A final consideration is whether chances against the run of play are more dangerous than shots generated in the offensive zone, since the defence is less organized and there are less defenders to beat. There is some evidence in favour of this one from the scoring and save percentages I collected for teams when leading and trailing in the third period. However, team strength is also a factor - if the stronger team is more likely to be leading in the third, and the stronger team is more likely to score on any given shot, then we would expect that teams leading in the third period would have better shooting percentages.
I'd like to see this theory tested by some more advanced metrics like measures of shot quality or average shot distance, with game score taken into account. Note that the third period leading and trailing numbers suggest that this effect, if real, would only apply if one team was substantially outplaying the other team. It seems that in the third period, the leading team usually plays it safe while the trailing team is just putting more pucks on the net, and in that situation we don't see any relationship between the number of shots against and save percentage. Again, however, we may expect that the team leading is more likely to be the better team, which would be counterbalancing any effect.
I think that special teams, playing to the score, and strength of opposition effects are mainly responsible for the stats that show a relationship between shots against and save percentage. More advanced studies could be done using play-by-play data to test each of these variables individually and see the effect on the results, which would allow us to come up with a more definitive answer to this question.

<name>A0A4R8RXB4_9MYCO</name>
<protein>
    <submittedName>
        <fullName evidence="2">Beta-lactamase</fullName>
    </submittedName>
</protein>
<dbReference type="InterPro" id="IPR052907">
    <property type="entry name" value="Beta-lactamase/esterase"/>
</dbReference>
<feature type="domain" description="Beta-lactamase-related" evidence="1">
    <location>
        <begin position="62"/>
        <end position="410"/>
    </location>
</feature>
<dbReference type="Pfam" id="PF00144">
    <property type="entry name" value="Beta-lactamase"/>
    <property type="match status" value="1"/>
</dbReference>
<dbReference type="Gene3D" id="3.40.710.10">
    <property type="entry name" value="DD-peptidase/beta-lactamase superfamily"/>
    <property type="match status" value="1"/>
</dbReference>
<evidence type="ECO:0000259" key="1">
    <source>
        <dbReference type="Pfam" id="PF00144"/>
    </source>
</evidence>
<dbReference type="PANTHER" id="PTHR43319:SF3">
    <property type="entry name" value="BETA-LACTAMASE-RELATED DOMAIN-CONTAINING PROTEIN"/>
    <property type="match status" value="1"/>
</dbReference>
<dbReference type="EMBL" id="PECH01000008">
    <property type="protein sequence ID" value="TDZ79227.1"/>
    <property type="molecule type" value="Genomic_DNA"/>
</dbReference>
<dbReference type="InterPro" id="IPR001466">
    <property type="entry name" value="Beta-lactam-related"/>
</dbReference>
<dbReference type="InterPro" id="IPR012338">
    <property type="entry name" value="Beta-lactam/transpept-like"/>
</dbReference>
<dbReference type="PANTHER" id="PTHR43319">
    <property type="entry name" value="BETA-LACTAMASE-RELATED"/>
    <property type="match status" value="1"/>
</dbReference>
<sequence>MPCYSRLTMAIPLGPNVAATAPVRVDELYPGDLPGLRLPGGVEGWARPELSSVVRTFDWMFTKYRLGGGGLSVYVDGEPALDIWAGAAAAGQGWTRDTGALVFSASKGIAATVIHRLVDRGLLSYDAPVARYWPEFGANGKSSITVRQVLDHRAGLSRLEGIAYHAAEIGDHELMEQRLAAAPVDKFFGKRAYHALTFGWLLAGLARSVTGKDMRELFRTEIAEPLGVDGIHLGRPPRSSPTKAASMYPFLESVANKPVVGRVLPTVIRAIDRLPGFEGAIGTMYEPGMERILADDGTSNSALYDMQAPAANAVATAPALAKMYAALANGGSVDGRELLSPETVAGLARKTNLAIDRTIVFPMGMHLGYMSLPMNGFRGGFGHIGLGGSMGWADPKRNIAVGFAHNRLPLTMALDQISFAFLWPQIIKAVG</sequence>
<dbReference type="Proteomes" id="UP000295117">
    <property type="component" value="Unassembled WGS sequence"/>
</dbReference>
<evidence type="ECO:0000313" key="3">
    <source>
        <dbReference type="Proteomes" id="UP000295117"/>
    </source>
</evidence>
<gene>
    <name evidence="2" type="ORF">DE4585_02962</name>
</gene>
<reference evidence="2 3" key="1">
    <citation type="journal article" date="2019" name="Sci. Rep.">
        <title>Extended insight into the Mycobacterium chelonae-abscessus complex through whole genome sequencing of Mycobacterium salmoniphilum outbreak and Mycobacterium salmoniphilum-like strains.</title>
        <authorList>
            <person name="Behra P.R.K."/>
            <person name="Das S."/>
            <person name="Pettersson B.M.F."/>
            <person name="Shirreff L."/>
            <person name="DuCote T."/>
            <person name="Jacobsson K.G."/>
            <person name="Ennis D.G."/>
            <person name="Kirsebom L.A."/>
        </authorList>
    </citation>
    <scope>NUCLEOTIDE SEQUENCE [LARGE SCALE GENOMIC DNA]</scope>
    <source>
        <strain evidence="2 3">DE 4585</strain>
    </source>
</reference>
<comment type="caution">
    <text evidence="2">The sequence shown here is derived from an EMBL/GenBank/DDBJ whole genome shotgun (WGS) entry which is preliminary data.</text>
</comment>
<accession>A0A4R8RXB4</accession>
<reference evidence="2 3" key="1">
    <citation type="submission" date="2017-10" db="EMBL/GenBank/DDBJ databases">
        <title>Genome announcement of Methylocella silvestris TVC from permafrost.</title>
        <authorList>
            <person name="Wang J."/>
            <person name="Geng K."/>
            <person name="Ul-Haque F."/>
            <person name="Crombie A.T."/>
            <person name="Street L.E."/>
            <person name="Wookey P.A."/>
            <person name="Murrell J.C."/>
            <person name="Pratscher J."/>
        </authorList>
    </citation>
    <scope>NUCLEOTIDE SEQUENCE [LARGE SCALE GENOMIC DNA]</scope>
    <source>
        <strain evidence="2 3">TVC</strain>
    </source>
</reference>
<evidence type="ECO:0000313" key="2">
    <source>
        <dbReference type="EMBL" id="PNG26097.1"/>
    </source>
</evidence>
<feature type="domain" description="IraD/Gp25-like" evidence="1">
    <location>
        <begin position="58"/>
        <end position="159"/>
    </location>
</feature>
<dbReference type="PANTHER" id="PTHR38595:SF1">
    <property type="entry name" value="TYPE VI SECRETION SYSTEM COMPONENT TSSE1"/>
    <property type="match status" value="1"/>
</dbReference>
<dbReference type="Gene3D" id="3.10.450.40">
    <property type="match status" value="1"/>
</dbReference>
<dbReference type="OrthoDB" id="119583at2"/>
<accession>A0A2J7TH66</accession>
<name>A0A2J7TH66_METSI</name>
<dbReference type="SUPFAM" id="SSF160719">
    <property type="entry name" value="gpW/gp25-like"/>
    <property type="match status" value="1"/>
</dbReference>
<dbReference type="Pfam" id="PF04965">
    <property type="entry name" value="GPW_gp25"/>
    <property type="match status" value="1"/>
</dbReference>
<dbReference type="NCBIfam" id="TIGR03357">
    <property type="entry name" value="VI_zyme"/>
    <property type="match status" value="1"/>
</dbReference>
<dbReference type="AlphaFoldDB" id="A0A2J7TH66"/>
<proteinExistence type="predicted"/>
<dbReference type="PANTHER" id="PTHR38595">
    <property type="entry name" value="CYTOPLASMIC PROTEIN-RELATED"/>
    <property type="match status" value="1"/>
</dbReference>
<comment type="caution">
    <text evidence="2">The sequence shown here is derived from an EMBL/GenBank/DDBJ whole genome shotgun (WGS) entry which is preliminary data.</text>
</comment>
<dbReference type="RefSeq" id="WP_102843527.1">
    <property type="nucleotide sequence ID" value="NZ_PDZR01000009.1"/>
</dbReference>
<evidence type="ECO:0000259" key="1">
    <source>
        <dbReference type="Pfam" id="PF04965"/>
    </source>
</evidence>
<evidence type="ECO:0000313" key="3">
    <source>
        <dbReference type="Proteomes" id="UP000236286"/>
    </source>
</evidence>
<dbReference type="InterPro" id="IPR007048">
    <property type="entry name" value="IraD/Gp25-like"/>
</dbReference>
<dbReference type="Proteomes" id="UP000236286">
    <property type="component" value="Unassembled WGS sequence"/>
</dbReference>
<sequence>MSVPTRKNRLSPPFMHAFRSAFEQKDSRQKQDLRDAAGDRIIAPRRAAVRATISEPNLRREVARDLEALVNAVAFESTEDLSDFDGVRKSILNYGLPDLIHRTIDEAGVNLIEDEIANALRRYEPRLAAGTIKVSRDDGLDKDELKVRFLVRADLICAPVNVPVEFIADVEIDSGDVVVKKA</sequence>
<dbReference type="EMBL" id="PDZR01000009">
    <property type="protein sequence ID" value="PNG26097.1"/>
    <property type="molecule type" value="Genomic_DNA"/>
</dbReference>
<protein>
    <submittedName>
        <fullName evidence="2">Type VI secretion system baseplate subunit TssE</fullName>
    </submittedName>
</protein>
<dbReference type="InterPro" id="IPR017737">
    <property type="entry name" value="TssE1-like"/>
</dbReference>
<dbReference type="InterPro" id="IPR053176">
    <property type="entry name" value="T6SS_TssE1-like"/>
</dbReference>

One thing that seems clear from this is that shots taken are at least partially discretionary. The way we see both shots against and save percentage increase for the goalie on the leading team in the third period is evidence of that. This finding has implications for the ability to compare goalies based on shots against totals. A goalie who faces more shots per game than his teammates might be every bit as good in terms of puckhandling and rebound control and so on, and the difference might stem entirely from the team being in the lead much more often with him in net. Or maybe opposing coaches told their shooters to fire from everywhere on that particular goalie (see this game for an example of how that can happen to anyone). There may be certain goalies that have inflated reputations which cause opposing shooters to pass the puck rather than shoot from all angles, or, on the flip side of the coin, there may be goalies who are falsely considered to be weak or have poor rebound control that end up facing a barrage of rubber by opposing teams who are eager to challenge them. In both of those cases, it seems to me a bit unfair to give the goalie the credit or blame for that extra shot differential.